Covid care-home reckoning must not see a repeat of the struggle to establish why Milly Main died in a Glasgow hospital – Scotsman comment

In 2017, ten-year-old Milly Main, who was in remission from leukaemia, died at the Royal Hospital for Children in Glasgow after going into toxic shock caused by an infection.

Milly Main with her mother Kimberly Darroch
Milly Main with her mother Kimberly Darroch

It was to take nearly four years for her mother, Kimberley Darroch, to be formally told that the infection was “probably” caused by the hospital environment, following a case review.

Milly was one of 84 children who were infected with rare bacteria while undergoing treatment at the hospital, part of the new Queen Elizabeth University Hospital complex. The health of a third of those children was severely affected and one other child also died.

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However, his or her parents have not been told the full facts because they apparently cannot be found. The passage of time will have only made this task more difficult.

Yesterday, Scottish Labour leader Anas Sarwar lambasted Nicola Sturgeon for failing to address what he called the “biggest scandal of the devolution era”, claiming she had “broken the law” in relation to the legal duty of candour placed on public institutions to inform relatives when an unintended incident leads to a death.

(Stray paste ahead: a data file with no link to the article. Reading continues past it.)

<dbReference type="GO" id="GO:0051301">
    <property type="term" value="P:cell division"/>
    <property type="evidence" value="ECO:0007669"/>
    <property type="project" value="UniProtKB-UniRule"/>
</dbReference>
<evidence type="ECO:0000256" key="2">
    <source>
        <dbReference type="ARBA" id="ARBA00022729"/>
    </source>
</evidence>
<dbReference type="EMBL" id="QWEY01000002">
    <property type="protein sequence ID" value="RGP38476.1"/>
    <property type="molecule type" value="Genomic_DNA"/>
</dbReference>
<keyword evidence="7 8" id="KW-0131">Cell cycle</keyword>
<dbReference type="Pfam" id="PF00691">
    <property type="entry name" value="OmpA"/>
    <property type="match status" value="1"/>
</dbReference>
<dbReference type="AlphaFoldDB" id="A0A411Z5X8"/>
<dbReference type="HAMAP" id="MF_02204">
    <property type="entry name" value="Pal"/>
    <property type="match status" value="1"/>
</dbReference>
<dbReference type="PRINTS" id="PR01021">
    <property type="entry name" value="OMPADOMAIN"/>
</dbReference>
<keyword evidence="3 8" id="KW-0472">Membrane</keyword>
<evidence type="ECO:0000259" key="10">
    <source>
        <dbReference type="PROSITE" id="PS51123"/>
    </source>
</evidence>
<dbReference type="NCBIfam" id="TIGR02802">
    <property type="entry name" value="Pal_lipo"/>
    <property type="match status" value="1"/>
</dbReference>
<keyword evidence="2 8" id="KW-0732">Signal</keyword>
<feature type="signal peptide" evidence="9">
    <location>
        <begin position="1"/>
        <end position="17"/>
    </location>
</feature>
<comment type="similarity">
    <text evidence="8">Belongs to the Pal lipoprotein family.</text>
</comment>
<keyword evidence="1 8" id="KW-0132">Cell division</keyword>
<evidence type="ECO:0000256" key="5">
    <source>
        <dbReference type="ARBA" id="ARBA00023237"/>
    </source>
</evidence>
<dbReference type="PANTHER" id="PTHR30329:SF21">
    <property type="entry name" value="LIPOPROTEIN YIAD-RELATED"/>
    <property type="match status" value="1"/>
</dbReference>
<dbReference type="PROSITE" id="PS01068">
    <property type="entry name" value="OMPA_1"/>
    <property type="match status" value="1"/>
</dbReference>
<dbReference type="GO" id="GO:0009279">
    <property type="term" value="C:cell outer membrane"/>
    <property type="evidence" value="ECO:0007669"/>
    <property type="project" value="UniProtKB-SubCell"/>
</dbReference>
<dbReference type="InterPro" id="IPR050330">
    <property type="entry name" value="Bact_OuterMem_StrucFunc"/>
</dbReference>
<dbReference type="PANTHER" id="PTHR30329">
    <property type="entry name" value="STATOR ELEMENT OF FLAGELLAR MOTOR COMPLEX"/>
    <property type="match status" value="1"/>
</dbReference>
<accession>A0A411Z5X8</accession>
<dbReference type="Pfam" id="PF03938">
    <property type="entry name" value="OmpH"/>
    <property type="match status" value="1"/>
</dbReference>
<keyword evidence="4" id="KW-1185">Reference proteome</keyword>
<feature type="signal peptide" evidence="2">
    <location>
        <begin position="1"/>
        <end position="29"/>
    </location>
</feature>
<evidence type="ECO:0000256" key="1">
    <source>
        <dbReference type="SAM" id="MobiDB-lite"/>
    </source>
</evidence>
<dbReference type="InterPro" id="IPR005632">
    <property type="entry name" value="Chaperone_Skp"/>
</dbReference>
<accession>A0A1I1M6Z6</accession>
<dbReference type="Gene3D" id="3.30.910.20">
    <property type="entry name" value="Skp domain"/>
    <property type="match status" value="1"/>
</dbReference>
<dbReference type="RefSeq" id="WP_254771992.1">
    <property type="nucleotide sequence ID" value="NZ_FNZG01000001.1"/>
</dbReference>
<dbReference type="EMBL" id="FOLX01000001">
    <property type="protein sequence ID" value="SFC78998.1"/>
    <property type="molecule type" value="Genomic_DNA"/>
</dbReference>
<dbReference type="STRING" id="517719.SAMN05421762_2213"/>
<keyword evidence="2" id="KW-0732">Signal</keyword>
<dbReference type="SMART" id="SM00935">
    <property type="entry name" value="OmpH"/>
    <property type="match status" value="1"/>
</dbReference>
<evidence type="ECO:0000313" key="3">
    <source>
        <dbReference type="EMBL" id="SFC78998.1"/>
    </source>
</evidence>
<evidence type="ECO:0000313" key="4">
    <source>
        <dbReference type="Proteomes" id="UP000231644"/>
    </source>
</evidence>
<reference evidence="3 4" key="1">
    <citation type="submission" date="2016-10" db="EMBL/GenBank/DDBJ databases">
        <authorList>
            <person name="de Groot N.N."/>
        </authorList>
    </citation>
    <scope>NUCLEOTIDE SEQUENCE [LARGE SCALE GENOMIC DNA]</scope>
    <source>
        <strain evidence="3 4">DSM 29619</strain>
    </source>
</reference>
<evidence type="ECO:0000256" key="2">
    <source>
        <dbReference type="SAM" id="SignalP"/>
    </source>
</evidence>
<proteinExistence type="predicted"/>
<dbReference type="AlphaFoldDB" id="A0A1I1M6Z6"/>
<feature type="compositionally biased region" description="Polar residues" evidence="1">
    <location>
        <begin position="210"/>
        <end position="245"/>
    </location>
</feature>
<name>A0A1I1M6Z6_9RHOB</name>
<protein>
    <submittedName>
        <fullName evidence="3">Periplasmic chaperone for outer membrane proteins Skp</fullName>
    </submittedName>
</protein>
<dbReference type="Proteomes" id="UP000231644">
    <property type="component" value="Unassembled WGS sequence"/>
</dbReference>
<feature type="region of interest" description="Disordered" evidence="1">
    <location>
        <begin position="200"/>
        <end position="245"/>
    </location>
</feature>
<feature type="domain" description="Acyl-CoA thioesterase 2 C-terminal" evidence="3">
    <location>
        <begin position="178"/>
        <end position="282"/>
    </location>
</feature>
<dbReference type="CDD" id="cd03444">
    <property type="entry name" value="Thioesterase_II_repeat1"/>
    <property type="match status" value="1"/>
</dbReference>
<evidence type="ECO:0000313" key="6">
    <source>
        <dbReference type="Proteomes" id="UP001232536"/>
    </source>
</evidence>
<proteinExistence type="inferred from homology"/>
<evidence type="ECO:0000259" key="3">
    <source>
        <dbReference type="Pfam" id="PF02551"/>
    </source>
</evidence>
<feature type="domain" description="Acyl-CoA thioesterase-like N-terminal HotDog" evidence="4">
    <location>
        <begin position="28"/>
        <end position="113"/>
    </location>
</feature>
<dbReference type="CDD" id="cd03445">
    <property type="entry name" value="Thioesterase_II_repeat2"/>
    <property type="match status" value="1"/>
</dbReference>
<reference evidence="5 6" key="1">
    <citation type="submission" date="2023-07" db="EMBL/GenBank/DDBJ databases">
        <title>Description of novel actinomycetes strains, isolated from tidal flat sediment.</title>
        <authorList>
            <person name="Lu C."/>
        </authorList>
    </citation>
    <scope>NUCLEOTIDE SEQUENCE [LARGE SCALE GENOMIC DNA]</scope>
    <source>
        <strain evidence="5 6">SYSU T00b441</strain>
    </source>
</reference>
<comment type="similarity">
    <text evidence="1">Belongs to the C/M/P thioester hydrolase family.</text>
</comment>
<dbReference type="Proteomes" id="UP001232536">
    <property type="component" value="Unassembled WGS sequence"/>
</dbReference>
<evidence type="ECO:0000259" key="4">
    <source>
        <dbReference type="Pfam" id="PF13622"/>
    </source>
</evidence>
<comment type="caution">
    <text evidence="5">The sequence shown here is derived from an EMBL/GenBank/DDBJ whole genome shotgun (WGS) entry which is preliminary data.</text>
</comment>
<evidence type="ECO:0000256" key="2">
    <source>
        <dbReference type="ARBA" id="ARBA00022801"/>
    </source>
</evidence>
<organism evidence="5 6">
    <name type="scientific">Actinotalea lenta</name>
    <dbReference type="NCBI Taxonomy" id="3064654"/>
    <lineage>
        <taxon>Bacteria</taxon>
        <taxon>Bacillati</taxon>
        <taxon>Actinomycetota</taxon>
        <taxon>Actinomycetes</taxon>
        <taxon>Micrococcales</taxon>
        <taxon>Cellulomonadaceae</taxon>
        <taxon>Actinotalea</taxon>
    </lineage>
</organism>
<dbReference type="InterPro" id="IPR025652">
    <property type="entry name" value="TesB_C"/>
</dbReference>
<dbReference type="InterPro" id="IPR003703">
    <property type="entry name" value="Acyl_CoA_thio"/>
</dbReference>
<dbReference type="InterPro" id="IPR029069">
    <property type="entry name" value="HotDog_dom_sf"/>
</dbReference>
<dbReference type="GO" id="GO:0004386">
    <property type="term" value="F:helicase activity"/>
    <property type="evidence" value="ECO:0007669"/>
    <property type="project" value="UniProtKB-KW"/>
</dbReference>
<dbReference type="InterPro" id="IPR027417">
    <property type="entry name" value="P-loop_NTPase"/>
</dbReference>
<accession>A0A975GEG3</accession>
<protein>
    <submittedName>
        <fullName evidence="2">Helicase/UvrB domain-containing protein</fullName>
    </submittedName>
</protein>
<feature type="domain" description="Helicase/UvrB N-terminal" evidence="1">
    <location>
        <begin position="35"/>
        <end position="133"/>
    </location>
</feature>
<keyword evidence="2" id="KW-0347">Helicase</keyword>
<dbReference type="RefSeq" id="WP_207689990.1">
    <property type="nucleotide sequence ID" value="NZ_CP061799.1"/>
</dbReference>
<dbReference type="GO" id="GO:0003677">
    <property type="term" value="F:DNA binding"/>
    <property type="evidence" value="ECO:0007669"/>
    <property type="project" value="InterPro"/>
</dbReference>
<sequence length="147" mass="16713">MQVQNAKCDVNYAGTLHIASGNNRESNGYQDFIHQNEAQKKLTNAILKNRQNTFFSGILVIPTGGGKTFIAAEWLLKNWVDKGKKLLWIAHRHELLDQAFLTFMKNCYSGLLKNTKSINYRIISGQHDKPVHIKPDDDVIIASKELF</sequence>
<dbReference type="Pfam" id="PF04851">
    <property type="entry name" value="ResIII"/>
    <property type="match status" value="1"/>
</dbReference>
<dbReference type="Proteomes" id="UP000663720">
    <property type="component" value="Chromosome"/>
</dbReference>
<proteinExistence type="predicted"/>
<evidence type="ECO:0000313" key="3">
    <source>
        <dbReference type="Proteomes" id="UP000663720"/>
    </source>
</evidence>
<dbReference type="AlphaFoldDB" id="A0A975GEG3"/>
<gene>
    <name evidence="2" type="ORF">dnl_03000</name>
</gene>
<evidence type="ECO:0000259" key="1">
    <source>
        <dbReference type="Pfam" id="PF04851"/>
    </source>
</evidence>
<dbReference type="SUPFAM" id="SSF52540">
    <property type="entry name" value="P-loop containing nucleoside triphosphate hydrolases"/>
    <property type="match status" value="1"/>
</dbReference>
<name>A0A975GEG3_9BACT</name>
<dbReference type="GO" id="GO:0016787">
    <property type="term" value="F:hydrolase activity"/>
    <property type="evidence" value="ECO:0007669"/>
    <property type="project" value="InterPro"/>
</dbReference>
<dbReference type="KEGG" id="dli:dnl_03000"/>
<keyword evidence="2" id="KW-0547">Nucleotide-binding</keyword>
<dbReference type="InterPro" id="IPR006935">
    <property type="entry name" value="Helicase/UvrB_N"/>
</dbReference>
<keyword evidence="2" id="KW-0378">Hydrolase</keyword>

Mr Sarwar said the case review had only happened “as a result of families fighting with the health board to get that review”. “This scandal involved denials, bullying of clinicians, cover-ups... clinicians have been raising the alarm for years. Inexplicably there are still families fighting for truth and justice,” he added.

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The deaths of Milly and the other child were appalling tragedies that raised most-serious questions, some of which were important to answer as quickly as possible in order to prevent any repeat.

Soon a reckoning must take place over another shocking tragedy: the Covid-related deaths of more than 3,400 residents in Scotland’s care homes.

We already know enough to call this a scandal, given that many elderly hospital patients were discharged to care homes without first being tested for the virus along with, astonishingly, at least 338 who had been diagnosed with Covid-19.

A lesson to learn from the treatment of Milly’s relatives is that, this time, there must be not even a hint of “denials” or “bullying” or “cover-ups”. The public has a right to know the truth and politicians have a duty to ensure they are told it.

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